SOUTHWEST VA (WJHL)- Tuesday Virginia Governor Terry McAuliffe will come to Southwest Virginia with the promise of good news for coal country, just days before the presidential election.
McAuliffe will announce that the Obama administration is giving additional funding to coal-impacted communities.
Coal was once the life-blood of the Southwest Virginia economy, now it’s a political hot button issue.
It’s come up during the debates, and during a campaign stop by Donald Trump in Abingdon Virginia he said this election is the last shot for miners, “Hillary will be a horror show, and I’m going to be an unbelievable positive, but this is the last shot, the mines will be gone, the mines will be gone if she gets elected,” Trump said.
Tuesday Governor McAuliffe will come to Wise county, once home to thousands of mining jobs. He’s Virginia’s leading Democrat, and one of Hillary Clinton’s closest allies.
“As governor of Virginia he is of course her chief surrogate in the state and it’s made it even more important because of the fact that Senator Tim Kaine is the vice presidential nominee,” Dr. Daryl Carter, ETSU associate professor of history said.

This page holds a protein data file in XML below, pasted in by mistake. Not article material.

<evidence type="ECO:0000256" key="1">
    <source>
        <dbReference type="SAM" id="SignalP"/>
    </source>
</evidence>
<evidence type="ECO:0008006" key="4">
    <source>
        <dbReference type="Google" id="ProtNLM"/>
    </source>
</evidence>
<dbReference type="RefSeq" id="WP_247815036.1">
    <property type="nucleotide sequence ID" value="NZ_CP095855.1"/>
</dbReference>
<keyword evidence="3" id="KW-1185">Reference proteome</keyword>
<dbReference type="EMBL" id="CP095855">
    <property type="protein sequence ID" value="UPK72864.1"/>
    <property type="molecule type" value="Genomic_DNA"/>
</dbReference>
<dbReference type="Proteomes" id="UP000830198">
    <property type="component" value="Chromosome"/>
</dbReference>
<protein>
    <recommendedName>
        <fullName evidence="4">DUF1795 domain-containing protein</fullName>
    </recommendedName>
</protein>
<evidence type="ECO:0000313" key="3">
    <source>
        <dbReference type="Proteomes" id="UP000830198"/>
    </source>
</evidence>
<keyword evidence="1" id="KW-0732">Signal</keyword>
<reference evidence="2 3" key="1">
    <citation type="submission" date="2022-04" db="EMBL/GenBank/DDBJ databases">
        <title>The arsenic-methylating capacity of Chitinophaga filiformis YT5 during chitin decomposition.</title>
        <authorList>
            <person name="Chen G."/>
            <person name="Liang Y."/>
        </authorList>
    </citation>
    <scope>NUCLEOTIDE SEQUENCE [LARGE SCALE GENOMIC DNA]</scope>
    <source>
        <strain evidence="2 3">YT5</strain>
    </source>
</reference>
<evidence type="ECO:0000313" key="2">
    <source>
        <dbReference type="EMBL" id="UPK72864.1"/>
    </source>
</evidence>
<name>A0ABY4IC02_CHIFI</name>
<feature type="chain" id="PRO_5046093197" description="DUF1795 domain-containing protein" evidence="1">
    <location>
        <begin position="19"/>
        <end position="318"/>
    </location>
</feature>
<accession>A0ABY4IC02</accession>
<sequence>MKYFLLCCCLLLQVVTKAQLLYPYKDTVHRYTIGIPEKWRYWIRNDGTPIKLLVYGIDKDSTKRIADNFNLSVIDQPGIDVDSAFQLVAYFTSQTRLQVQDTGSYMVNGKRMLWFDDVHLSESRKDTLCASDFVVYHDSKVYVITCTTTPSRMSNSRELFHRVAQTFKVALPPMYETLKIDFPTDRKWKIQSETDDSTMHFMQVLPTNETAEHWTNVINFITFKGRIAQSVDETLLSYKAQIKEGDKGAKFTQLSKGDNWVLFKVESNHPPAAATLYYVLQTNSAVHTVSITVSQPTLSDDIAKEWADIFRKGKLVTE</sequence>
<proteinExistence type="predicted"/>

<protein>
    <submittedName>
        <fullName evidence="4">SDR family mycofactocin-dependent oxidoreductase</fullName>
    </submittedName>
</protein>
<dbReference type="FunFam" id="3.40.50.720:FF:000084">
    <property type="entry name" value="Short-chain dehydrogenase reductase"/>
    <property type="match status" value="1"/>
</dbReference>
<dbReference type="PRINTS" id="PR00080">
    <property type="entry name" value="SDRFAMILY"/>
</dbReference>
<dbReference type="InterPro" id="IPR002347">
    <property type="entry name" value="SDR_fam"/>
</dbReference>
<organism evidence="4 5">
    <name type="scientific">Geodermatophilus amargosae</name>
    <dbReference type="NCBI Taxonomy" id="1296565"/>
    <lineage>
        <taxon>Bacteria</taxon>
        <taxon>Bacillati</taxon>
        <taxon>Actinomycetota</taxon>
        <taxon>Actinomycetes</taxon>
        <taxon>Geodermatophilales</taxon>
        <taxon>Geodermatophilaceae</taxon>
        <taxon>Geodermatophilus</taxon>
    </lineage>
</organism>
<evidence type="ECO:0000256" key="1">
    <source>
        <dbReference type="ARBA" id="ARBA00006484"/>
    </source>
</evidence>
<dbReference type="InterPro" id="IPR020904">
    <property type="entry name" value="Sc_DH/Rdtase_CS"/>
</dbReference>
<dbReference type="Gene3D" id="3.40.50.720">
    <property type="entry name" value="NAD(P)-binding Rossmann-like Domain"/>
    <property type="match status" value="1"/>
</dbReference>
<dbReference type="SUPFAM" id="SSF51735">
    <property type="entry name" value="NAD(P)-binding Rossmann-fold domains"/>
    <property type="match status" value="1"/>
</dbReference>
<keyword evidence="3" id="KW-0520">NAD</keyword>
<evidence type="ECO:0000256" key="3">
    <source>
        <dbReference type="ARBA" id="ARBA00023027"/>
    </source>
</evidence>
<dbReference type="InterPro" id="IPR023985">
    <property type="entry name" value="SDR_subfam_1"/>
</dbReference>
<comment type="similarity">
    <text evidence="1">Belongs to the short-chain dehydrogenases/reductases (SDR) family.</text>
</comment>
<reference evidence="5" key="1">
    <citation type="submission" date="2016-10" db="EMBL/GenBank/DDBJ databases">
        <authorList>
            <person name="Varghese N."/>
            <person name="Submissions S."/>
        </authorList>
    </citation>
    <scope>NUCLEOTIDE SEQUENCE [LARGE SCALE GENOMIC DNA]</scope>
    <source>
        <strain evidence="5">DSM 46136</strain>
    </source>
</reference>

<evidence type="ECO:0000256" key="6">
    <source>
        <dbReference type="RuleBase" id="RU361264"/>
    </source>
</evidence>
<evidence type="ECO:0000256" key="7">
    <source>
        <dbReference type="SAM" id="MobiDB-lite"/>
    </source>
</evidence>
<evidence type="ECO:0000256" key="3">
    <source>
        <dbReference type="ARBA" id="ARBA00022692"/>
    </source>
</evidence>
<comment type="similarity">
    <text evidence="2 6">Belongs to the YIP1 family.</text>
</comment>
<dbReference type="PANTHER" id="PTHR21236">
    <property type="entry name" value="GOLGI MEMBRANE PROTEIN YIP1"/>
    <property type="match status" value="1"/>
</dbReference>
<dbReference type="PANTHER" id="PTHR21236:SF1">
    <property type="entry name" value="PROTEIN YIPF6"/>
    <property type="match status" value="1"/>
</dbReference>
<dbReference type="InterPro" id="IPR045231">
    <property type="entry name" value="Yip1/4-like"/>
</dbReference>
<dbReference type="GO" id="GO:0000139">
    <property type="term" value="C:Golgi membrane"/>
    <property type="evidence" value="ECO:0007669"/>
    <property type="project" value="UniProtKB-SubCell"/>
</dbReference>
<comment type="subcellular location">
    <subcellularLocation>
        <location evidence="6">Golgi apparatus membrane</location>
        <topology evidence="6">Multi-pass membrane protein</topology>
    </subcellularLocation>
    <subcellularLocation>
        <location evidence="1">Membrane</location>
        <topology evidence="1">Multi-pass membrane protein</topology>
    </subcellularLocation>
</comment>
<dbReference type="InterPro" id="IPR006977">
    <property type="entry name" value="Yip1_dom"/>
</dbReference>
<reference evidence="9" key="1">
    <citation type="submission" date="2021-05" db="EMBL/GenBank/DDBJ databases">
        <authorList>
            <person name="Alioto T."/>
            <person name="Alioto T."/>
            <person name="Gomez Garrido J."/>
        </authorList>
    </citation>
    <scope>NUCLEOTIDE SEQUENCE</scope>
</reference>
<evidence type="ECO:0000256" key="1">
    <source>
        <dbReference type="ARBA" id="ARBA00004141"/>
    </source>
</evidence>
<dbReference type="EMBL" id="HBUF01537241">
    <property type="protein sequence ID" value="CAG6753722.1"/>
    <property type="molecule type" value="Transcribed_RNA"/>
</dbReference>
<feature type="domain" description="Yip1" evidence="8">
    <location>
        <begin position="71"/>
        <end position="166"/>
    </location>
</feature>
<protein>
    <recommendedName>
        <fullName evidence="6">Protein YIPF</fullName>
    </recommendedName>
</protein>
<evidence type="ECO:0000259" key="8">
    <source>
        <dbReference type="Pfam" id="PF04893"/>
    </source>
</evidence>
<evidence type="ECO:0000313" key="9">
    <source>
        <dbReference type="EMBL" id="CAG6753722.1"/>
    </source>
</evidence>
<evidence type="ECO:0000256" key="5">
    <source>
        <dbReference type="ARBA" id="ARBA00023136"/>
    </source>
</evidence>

As for the timing of the funding announcement, “Of course it’s on purpose. This is to try to shore up any last minute support that they can get. They see that Obama, Clinton, McAuliffe, their administrations have done nothing to help the coal region,” Virginia Delegate Todd Pillion (R- Abingdon) said.
The specifics about what the Governor will announce haven’t been released, but Appalachian Regional Commission said Governor McAuliffe has helped secure these federal funds for this region.
“The governor is a member of the ARC commission and he’s been a very active and aggressive member to the commission really working to bring resources to the Southwest Virginia that match up with his economic development strategy to that area of the commonwealth,” Earl Gohl, federal co-chair for the Appalachian Regional Commission said.
All agree, Virginia is a must-win state for the Presidential candidates, and the Clinton campaign faces big challenges in the predominantly conservative Southwest Virginia region.
“It really hurts when Secretary Clinton went out there and said to them we’re going to clean out coal, we’re going to take all of these jobs and these people said wait a second we depend on these jobs,” Carter said.
Gohl said the Governor’s visit, while timed just before the election, has no ties to the upcoming vote.
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